For the first time, Rubin reveals two more under development: a gadget that can feed high-quality audio from the phone into a car’s stereo while the phone charges through its main port and what Rubin says is the world’s smallest 3D laser scanner. He won’t reveal what the laser is for, but alludes to the lasers used in self-driving cars to measure the distance between objects. During the interview, Rubin was so excited about the two new accessories, he ran to his office to fetch prototype circuit boards.
Rubin says he has a “talented software team that will make the software do what I need it to do to bring some of those AI things to life.” And he may break with the current mania for Siri- or Alexa-style digital assistants; Rubin calls them “yesterday’s idea” but wouldn’t be drawn on what a futuristic user interface might look like. He says AI advances that handle certain tasks for users will show up in Essential’s second main product, a circular Home device. He says owners of the new phone may eventually get some of these innovations.
Before long, Rubin says, phones and other gadgets will be able to predict what the user needs, sorting through notifications, by ignoring some and highlighting others depending on time of day or where the person is. “If somebody texts you ‘do you want to get sushi tonight?’ it’s going to come up with six responses, and you’re going to pick the best response. And over time, you’re reinforcing it by giving it the right response, and it becomes aware of your taste and your preferences, and probably the nth time, it’s not going to ask you anymore.”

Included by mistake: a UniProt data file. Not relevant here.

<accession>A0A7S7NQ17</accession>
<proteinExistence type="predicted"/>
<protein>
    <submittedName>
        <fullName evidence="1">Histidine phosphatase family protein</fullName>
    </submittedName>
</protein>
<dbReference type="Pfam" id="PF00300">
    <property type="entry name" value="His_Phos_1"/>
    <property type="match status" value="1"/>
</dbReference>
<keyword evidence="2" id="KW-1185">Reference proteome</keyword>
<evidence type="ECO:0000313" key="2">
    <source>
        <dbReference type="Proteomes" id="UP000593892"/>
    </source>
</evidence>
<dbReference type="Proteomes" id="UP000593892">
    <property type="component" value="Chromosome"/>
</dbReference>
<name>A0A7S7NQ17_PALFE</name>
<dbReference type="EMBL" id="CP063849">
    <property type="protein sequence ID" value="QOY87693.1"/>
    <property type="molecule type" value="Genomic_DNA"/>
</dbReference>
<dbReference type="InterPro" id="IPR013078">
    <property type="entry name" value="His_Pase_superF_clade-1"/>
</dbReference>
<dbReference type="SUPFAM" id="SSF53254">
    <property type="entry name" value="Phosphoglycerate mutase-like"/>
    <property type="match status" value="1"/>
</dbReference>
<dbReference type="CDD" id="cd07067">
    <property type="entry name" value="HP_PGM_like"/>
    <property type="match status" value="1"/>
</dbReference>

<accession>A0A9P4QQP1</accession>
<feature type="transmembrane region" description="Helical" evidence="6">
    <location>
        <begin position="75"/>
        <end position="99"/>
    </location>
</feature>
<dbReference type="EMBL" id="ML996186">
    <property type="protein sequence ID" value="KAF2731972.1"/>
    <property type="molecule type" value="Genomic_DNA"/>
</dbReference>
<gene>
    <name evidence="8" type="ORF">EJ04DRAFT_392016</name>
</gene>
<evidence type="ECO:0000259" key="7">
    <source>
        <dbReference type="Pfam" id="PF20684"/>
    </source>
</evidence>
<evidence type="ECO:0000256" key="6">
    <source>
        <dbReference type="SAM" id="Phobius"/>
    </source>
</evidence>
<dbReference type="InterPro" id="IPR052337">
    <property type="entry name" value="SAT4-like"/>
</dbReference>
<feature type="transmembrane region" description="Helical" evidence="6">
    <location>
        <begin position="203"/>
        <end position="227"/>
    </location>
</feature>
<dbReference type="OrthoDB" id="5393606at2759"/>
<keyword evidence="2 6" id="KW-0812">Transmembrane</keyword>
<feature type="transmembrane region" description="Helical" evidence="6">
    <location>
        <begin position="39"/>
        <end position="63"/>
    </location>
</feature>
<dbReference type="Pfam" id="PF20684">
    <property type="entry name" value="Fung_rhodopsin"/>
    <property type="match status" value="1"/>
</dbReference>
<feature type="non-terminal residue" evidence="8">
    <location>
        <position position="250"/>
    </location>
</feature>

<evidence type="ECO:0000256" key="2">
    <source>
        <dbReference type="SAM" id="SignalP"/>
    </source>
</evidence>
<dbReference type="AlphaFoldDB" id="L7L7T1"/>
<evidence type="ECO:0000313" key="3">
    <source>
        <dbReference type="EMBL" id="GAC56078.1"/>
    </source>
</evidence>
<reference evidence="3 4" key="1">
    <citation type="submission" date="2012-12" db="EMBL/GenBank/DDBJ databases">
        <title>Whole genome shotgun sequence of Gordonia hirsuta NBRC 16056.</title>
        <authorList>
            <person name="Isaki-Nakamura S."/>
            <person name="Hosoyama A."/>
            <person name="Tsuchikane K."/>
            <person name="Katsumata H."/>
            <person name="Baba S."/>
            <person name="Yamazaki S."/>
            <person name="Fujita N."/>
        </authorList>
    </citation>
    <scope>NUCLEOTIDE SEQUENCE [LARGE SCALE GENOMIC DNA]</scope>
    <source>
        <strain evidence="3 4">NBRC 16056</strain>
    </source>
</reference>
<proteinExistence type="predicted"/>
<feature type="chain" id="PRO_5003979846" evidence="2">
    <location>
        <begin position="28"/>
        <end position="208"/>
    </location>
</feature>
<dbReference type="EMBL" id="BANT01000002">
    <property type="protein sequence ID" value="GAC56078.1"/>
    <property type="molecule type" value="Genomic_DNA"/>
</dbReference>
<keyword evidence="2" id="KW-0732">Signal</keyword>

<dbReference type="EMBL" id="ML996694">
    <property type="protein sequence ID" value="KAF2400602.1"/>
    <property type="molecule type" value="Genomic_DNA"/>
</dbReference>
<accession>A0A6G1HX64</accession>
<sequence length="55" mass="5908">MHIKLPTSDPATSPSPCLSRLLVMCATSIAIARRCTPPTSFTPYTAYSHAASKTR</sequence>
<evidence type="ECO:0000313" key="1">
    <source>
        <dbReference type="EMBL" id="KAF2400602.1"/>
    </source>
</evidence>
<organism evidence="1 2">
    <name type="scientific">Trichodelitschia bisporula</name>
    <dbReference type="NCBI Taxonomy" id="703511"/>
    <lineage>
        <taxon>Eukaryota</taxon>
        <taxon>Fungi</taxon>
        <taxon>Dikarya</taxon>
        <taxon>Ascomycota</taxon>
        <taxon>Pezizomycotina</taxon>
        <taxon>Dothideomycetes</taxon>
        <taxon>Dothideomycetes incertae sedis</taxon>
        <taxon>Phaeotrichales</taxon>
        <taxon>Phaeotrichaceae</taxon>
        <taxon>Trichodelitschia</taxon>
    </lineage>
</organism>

The Essential chief recalls being rear-ended recently by someone texting—a growing problem he says could be solved with artificial intelligence. “The distraction is something that’s solvable if you have a virtual version of you doing stuff while you’re doing more important stuff,” he says.
Hardware is a notoriously tough business. The Essential Phone is a month late due to software bugs that needed fixing and the lengthy testing process carriers conduct before certifying the phone for their networks, Rubin says. He appears pleased with his Sprint partnership in the U.S., but acknowledges carriers are not always receptive to carrying phones from niche players. Still, he doesn’t seem concerned. “If the carriers are blind to innovation,” he says, “I’ll go and create my own distribution channel.”
Rubin’s phone is also arriving weeks before Apple and Samsung debut upgrades to their blockbuster products. His former comrades at Google launched their own Pixel phone last year. Moreover, others who left a major company to start their own hardware shops, have struggled. Tony Fadell, Apple’s former iPhone and iPod hardware chief, led smart thermostat company Nest to a $3 billion merger with Google before stepping down last year amid internal turmoil. Jon Rubinstein, another iPod alum, brought the innovative Palm Pre to market in 2009. His company was then shuttered by parent Hewlett Packard less than three years after a splashy Las Vegas debut. Even Microsoft and BlackBerry, two of the most resourceful companies of recent times, both exited the phone business in recent years.
Rubin compares Essential’s push into consumer gadgets to Tesla’s move into an auto market filled by entrenched players. He recalls pitching startup ideas to venture capitalists and them saying, yeah, but someone else is already doing this. “So?!” he recalls saying. “We’ve identified a business opportunity. We think there’s room for two of us.”